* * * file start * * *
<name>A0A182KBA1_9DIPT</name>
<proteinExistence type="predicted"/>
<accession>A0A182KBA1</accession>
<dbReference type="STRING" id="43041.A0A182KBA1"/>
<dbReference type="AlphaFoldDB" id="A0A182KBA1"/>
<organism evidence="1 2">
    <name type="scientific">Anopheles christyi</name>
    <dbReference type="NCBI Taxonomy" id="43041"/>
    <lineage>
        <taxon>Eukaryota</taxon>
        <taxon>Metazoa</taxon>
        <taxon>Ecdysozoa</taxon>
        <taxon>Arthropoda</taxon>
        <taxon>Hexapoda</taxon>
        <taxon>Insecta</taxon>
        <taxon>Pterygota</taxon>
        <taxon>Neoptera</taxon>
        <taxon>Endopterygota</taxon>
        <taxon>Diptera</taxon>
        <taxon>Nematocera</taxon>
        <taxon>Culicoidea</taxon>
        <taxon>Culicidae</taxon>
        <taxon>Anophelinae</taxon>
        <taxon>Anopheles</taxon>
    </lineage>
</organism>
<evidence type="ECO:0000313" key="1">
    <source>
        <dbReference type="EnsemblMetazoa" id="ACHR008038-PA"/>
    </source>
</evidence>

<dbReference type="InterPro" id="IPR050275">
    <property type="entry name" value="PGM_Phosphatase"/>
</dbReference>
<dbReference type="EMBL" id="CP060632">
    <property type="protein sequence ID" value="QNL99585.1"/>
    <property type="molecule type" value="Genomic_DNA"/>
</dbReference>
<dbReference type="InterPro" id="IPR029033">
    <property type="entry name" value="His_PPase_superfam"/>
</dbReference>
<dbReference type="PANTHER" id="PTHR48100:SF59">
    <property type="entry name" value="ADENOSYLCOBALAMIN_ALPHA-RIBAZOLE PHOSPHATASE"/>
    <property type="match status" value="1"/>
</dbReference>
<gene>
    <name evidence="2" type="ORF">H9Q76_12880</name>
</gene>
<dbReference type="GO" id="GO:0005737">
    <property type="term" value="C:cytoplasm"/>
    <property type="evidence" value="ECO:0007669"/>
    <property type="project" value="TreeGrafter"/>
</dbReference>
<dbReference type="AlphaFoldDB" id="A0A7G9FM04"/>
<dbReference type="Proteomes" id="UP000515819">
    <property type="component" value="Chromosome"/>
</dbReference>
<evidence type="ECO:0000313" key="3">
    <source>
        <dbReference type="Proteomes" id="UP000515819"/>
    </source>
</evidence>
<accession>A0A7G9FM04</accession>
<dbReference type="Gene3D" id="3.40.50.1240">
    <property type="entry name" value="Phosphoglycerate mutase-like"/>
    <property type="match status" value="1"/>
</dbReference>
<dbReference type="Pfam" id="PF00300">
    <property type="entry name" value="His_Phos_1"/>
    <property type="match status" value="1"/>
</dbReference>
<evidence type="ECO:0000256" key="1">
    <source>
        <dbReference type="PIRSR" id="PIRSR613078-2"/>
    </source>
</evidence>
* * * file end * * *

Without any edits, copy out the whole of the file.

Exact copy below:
<name>A0A182KBA1_9DIPT</name>
<proteinExistence type="predicted"/>
<accession>A0A182KBA1</accession>
<dbReference type="STRING" id="43041.A0A182KBA1"/>
<dbReference type="AlphaFoldDB" id="A0A182KBA1"/>
<organism evidence="1 2">
    <name type="scientific">Anopheles christyi</name>
    <dbReference type="NCBI Taxonomy" id="43041"/>
    <lineage>
        <taxon>Eukaryota</taxon>
        <taxon>Metazoa</taxon>
        <taxon>Ecdysozoa</taxon>
        <taxon>Arthropoda</taxon>
        <taxon>Hexapoda</taxon>
        <taxon>Insecta</taxon>
        <taxon>Pterygota</taxon>
        <taxon>Neoptera</taxon>
        <taxon>Endopterygota</taxon>
        <taxon>Diptera</taxon>
        <taxon>Nematocera</taxon>
        <taxon>Culicoidea</taxon>
        <taxon>Culicidae</taxon>
        <taxon>Anophelinae</taxon>
        <taxon>Anopheles</taxon>
    </lineage>
</organism>
<evidence type="ECO:0000313" key="1">
    <source>
        <dbReference type="EnsemblMetazoa" id="ACHR008038-PA"/>
    </source>
</evidence>

<dbReference type="InterPro" id="IPR050275">
    <property type="entry name" value="PGM_Phosphatase"/>
</dbReference>
<dbReference type="EMBL" id="CP060632">
    <property type="protein sequence ID" value="QNL99585.1"/>
    <property type="molecule type" value="Genomic_DNA"/>
</dbReference>
<dbReference type="InterPro" id="IPR029033">
    <property type="entry name" value="His_PPase_superfam"/>
</dbReference>
<dbReference type="PANTHER" id="PTHR48100:SF59">
    <property type="entry name" value="ADENOSYLCOBALAMIN_ALPHA-RIBAZOLE PHOSPHATASE"/>
    <property type="match status" value="1"/>
</dbReference>
<gene>
    <name evidence="2" type="ORF">H9Q76_12880</name>
</gene>
<dbReference type="GO" id="GO:0005737">
    <property type="term" value="C:cytoplasm"/>
    <property type="evidence" value="ECO:0007669"/>
    <property type="project" value="TreeGrafter"/>
</dbReference>
<dbReference type="AlphaFoldDB" id="A0A7G9FM04"/>
<dbReference type="Proteomes" id="UP000515819">
    <property type="component" value="Chromosome"/>
</dbReference>
<evidence type="ECO:0000313" key="3">
    <source>
        <dbReference type="Proteomes" id="UP000515819"/>
    </source>
</evidence>
<accession>A0A7G9FM04</accession>
<dbReference type="Gene3D" id="3.40.50.1240">
    <property type="entry name" value="Phosphoglycerate mutase-like"/>
    <property type="match status" value="1"/>
</dbReference>
<dbReference type="Pfam" id="PF00300">
    <property type="entry name" value="His_Phos_1"/>
    <property type="match status" value="1"/>
</dbReference>
<evidence type="ECO:0000256" key="1">
    <source>
        <dbReference type="PIRSR" id="PIRSR613078-2"/>
    </source>
</evidence>